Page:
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University Health & Counseling Services offers Grief Support Group

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The Case Western Reserve University Health and Counseling Services (UHCS) is introducing a Grief Support Group for undergraduate and graduate students. UHCS Associate Director and Training Director Dr. Aarti Pyati and UHCS social work trainee Sarah Surna will be co-facilitating the sessions.

The interaction-based group was created so students battling grief have the opportunity to discuss its impact with fellow peers in the same condition. Pyati, a psychologist, anticipates the group to be a challenge for students to share their personal experiences, but aims to help them overcome such challenges through conversations.

“Participants may be able to support one another both in terms of being [able] to share with others, and also in dealing with the most devastating aspects of their grief,” Pyati said.

Dr. Amy Przeworski is an associate psychology professor who studies anxiety disorders. She supports the advent of the Grief Support Group because she believes a reliable support system will help students cope with their grief. She also hopes the group will normalize the varying experiences of grief, because “there are lots of different ways that people grieve and there’s no one size fits all … it’s okay to have something that doesn’t look exactly like what you might expect grief would look like.”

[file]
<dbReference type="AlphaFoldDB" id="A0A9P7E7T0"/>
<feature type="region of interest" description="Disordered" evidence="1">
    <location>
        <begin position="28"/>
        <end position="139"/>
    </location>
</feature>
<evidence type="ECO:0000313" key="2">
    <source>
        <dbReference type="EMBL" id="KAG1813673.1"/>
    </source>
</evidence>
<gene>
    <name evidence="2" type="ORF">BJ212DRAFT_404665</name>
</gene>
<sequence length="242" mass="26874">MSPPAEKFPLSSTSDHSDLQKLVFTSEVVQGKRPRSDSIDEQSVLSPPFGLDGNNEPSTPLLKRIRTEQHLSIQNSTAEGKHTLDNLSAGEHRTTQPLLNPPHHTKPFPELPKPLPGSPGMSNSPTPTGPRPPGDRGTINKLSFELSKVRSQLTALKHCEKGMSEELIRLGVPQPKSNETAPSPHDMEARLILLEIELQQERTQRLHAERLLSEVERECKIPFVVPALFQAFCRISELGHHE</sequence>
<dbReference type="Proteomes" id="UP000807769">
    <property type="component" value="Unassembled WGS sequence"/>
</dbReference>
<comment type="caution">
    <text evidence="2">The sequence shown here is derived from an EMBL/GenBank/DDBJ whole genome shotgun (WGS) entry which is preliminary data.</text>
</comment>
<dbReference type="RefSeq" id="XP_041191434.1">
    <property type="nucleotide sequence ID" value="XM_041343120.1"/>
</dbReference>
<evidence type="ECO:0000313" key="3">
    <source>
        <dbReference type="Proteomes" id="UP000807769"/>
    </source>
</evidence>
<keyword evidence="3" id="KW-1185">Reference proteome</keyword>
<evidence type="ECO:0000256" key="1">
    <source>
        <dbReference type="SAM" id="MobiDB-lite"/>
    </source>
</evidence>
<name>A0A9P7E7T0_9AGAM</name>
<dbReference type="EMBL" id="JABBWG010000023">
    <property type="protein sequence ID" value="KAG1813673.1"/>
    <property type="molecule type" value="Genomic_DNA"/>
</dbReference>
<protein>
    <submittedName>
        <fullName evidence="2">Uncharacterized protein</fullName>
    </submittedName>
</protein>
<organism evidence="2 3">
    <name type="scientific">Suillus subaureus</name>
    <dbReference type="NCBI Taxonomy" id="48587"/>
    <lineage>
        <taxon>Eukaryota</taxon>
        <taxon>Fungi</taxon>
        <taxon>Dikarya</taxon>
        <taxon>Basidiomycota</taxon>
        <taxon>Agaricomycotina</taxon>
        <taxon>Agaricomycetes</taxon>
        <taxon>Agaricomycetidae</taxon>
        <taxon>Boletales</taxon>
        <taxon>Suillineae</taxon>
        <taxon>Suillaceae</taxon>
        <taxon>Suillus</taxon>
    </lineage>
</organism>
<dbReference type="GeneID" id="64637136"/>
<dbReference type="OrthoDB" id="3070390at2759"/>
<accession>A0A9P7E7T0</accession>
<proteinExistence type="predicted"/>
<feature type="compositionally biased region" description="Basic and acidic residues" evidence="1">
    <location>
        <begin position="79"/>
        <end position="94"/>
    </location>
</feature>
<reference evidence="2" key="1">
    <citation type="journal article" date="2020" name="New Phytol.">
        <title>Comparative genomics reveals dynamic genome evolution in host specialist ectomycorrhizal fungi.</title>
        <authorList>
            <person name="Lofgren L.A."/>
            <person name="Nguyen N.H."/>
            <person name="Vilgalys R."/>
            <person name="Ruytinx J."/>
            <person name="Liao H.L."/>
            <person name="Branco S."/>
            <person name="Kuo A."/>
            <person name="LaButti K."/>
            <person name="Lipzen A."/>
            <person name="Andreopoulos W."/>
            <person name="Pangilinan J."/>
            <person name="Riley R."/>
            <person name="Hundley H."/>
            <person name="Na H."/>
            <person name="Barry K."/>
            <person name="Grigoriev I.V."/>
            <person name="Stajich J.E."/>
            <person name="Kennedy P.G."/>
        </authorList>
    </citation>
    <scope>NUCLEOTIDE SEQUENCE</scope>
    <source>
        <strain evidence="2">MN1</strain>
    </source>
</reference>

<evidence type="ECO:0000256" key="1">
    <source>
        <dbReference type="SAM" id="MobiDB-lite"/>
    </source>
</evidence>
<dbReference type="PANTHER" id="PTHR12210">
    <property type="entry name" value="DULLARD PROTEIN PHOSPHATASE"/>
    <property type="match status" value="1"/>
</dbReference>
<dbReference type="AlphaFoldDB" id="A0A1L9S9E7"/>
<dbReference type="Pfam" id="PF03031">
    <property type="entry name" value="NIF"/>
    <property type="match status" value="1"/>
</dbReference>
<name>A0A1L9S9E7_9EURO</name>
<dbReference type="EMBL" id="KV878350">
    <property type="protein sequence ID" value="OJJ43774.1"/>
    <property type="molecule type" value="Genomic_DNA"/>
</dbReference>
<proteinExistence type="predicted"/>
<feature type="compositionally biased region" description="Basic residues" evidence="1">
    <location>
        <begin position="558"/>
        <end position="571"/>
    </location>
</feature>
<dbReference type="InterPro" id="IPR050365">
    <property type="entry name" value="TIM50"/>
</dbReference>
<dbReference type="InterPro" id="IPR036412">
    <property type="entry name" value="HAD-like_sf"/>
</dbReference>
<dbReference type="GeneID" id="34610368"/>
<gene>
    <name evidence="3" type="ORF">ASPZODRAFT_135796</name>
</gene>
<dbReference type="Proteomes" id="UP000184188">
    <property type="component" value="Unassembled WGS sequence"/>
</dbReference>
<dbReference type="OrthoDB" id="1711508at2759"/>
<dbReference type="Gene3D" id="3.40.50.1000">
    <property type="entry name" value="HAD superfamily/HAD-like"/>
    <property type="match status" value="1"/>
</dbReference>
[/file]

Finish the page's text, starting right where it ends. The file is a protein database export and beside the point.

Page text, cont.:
Neuroscience doctoral candidate Colleen McLaughlin, who has a dual degree in biochemistry and psychology from the University of Tennessee, also thinks the group will be extremely beneficial to grieving students. She believes that initiating a grief support group “contributes to the overall well-being of students just to know that the university supports them in coping with grief … even grief that occurs outside of campus.”

McLaughlin agrees with Pyati that it will be challenging for students to discuss their emotions with one another, but thinks the facilitators will foster an environment which will make students comfortable enough to share their feelings. McLaughlin also thinks other psychologically-based groups may be beneficial for UHCS to offer, possibly on a semesterly basis.

In terms of grief, this support group is specifically for those who have experienced the death of someone in their life, but Przeworski points out there are many different types of grief. In particular, that individuals with loved ones suffering from chronic illness experience similar emotions to grief.

“Part of the grieving happens even before the individual passes away,” Prseworski said. “It would be great for those people to also be included, so they can see it’s typical for people to have a reaction of grief even before the person may pass away.”

The Grief Support Group will have its first session from 3 to 4 p.m. on Thursday, Feb. 15 in Room 220 of the Sears Library Building. Registration is necessary to attend, but students who are unable to attend the first session may contact Counseling Services.

“Mental health should be your number one,” McLaughlin said, and the UHCS Grief Support Group aims to uphold this ideal.

Counseling Services can be contacted at (216) 368-5872 or counseling@case.edu.

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University Health & Counseling Services offers Grief Support Group